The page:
My name is Aurreeshae Hines, and I race because I want to be a part of the solution.
Growing up, in a sheltered community of a small town in Southern Indiana, I wasn’t exposed to some of the discrimination that was faced by most minorities in this country. I grew up in a town where I was one of two or three little brown faces in a class, and although I knew I looked different than most people in my class, the difference in skin tone was never relevant to me until I got to high school.
Once I entered high school my eyes were opened to racial discrimination that people of color face across the globe. I began to get only a taste of what our Civil Right Activist were fighting for. Although my encounters with discrimination weren’t nearly of the same magnitude as that of Martin Luther King Jr. or Rosa Parks, they still made a lasting impact on the way I perceived society.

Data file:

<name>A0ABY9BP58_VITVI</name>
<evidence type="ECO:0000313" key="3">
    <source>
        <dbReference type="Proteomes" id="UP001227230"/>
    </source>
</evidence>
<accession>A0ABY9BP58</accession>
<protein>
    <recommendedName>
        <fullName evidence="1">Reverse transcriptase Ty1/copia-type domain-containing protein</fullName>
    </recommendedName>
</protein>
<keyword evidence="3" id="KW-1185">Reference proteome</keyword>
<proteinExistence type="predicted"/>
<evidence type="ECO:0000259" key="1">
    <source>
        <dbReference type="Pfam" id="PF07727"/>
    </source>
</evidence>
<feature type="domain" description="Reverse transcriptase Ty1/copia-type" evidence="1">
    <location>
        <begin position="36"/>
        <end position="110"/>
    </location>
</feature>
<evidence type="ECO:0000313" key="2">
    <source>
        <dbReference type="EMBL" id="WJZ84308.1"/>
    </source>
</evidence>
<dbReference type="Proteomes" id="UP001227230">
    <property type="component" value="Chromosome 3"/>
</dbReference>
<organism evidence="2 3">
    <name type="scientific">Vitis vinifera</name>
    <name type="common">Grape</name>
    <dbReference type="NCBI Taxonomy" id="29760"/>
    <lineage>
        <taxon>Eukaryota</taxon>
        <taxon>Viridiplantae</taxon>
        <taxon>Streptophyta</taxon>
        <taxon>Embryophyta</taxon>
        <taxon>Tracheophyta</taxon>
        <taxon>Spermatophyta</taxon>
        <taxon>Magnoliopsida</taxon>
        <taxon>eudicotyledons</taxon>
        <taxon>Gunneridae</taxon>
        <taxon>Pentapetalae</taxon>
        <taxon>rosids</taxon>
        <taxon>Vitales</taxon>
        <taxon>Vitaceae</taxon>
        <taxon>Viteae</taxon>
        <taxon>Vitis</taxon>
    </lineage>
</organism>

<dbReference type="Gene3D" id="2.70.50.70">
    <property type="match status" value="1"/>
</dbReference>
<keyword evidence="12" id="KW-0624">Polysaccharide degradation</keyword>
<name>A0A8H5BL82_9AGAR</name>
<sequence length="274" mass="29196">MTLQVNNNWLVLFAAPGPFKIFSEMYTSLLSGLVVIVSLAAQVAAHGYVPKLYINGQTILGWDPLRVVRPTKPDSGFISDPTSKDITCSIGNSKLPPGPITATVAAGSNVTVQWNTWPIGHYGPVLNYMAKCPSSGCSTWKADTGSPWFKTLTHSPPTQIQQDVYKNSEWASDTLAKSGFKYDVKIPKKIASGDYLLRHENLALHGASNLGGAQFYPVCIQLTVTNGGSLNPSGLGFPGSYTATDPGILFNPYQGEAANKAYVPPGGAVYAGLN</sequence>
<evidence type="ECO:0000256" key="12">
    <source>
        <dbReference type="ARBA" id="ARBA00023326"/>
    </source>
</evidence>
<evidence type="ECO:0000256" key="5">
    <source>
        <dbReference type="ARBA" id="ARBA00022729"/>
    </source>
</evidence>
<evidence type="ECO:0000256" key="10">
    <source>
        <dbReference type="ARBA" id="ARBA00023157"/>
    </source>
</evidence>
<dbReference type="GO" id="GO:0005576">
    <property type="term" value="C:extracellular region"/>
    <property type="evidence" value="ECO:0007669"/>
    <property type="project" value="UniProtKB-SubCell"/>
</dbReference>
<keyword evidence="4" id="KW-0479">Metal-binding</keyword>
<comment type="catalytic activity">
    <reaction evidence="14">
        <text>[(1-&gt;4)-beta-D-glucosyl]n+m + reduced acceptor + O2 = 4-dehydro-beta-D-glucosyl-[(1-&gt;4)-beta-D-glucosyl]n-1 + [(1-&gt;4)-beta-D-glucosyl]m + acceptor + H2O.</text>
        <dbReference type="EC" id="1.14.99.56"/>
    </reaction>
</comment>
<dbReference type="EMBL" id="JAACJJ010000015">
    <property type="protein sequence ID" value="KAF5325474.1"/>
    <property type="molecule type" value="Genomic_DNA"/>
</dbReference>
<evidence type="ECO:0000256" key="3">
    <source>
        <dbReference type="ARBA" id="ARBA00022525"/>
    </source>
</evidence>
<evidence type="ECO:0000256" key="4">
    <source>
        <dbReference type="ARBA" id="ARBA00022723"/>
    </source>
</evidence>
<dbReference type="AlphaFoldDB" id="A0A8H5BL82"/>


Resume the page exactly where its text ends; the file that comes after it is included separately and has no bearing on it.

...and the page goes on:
My peers made it clear to me that I was different, my hair went from being normal hair to “rough, different and nappy” and my name went from being unique to “too long and ghetto.” They also began to try and give me validation by saying “I
talk or act white so it’s okay” or “You’re smart, for a black girl.” As a freshman in high school I never said anything about it, to me they were my friends and those were compliments. I should be happy that they accept me despite my hair and skin color, right?
It wasn’t until sophomore year that I realized the answer to that question was “no.” My sophomore year began in 2012, and that was also the year that an unarmed teenage boy in Florida was gunned down by a neighborhood watch man, who claimed he was threatened by a boy wearing a hoodie carrying a bottle of lemonade and a bag of skittles. This boy’s name was Trayvon Martin, and this case is still one of the most